Audio Book Review: Into the Wild by Jon Krakauer

Release Date: August 2, 2007
Publisher: Random House Audio
Format: Audio
Length: 7 hours 9 minutes
Narrator: Phillip Franklin
Genre: Travel Biography
Buy: Audible | Kindle 


In April 1992 a young man from a well-to-do family hitchhiked to Alaska and walked alone into the wilderness north of Mt. McKinley. His name was Christopher Johnson McCandless. He had given $25,000 in savings to charity, abandoned his car and most of his possessions, burned all the cash in his wallet, and invented a new life for himself. Four months later, his decomposed body was found by a moose hunter.  How McCandless came to die is the unforgettable story of Into the Wild.

Immediately after graduating from college in 1991, McCandless had roamed through the West and Southwest on a vision quest like those made by his heroes Jack London and John Muir.  In the Mojave Desert he abandoned his car, stripped it of its license plates, and burned all of his  cash.  He would give himself a new name, Alexander Supertramp, and , unencumbered by money and belongings, he would be free to wallow in the raw, unfiltered experiences that nature presented.  Craving a blank spot on the map, McCandless simply threw the maps away.  Leaving behind his desperate parents and sister, he vanished into the wild.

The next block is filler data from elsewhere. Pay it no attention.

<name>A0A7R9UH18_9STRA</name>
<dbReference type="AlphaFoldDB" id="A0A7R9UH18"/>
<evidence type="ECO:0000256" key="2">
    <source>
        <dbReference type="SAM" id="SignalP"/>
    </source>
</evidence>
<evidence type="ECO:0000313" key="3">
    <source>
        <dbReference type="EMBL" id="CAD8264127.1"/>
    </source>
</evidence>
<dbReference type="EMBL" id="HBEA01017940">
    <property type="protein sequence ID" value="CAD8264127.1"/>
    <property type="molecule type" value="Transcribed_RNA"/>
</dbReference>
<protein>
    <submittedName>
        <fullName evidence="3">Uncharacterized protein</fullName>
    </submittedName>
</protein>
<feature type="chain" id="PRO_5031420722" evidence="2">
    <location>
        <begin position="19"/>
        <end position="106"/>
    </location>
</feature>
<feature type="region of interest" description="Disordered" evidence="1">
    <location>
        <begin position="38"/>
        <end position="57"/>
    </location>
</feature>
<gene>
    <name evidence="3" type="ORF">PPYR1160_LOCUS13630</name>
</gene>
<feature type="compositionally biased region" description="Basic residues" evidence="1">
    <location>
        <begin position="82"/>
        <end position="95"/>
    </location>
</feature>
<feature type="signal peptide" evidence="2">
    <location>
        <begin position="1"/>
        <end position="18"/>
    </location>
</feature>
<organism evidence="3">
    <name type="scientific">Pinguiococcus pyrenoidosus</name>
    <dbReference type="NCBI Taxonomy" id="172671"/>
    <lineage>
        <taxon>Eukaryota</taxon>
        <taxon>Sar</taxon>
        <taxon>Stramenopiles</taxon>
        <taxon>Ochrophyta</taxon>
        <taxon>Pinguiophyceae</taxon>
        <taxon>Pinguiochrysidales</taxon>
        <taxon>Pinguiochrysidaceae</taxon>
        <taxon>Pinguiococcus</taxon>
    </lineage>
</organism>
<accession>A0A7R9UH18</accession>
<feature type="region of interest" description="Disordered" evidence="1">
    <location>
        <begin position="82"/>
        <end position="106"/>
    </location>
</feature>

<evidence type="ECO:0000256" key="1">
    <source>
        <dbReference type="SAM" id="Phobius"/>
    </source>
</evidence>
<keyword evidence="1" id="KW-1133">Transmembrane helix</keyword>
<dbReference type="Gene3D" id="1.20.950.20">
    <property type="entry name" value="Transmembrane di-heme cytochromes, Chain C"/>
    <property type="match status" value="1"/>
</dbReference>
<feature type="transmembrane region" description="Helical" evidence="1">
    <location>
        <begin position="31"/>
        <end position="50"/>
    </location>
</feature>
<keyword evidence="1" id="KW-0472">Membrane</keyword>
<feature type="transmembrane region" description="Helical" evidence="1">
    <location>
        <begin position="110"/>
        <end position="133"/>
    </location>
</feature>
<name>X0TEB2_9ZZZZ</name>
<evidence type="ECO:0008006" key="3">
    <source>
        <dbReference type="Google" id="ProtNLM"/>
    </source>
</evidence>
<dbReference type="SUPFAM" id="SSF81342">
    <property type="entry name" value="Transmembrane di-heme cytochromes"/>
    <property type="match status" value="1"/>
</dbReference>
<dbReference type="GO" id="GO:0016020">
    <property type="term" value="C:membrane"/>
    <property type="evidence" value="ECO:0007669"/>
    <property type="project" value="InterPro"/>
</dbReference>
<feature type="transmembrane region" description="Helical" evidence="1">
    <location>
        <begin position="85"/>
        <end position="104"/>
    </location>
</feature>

Jon Krakauer constructs a clarifying prism through which he reassembles the disquieting facts of McCandless's short life.  Admitting an interst that borders on obsession, he searches for the clues to the dries and desires that propelled McCandless.  Digging deeply, he takes an inherently compelling mystery and unravels the larger riddles it holds: the profound pull of the American wilderness on our imagination; the allure of high-risk activities to young men of a certain cast of mind; the complex, charged bond between fathers and sons.

When McCandless's innocent mistakes turn out to be irreversible and fatal, he becomes the stuff of tabloid headlines and is dismissed for his naiveté, pretensions, and hubris.  He is said  to have had a death wish but wanting to die is a very different thing from being compelled to look over the edge. 


Fascinating read about Chris McCandless who decided to leave his wealthy family behind and live on the road or off the land. In the time that he was on the road he met several people and forged interesting relationships.  It was remarkable that despite only have known McCandless for a short time he made a large impact on so many people.

In his fateful journey into the Alaskan wilderness his life has become legend that people either think is crazy and he was just unprepared or that he was an inspiration leaving behind wealth and privilege to live a "simple" life of self discovery. Regardless of your take his journey is miraculous even to the end. Krakauer definitely can relate to this young man and understood his drive and motivations as only someone who is drawn to risk and adventure can.

This is a well written book that gives some insight into a young dreamer who lived life on his terms.

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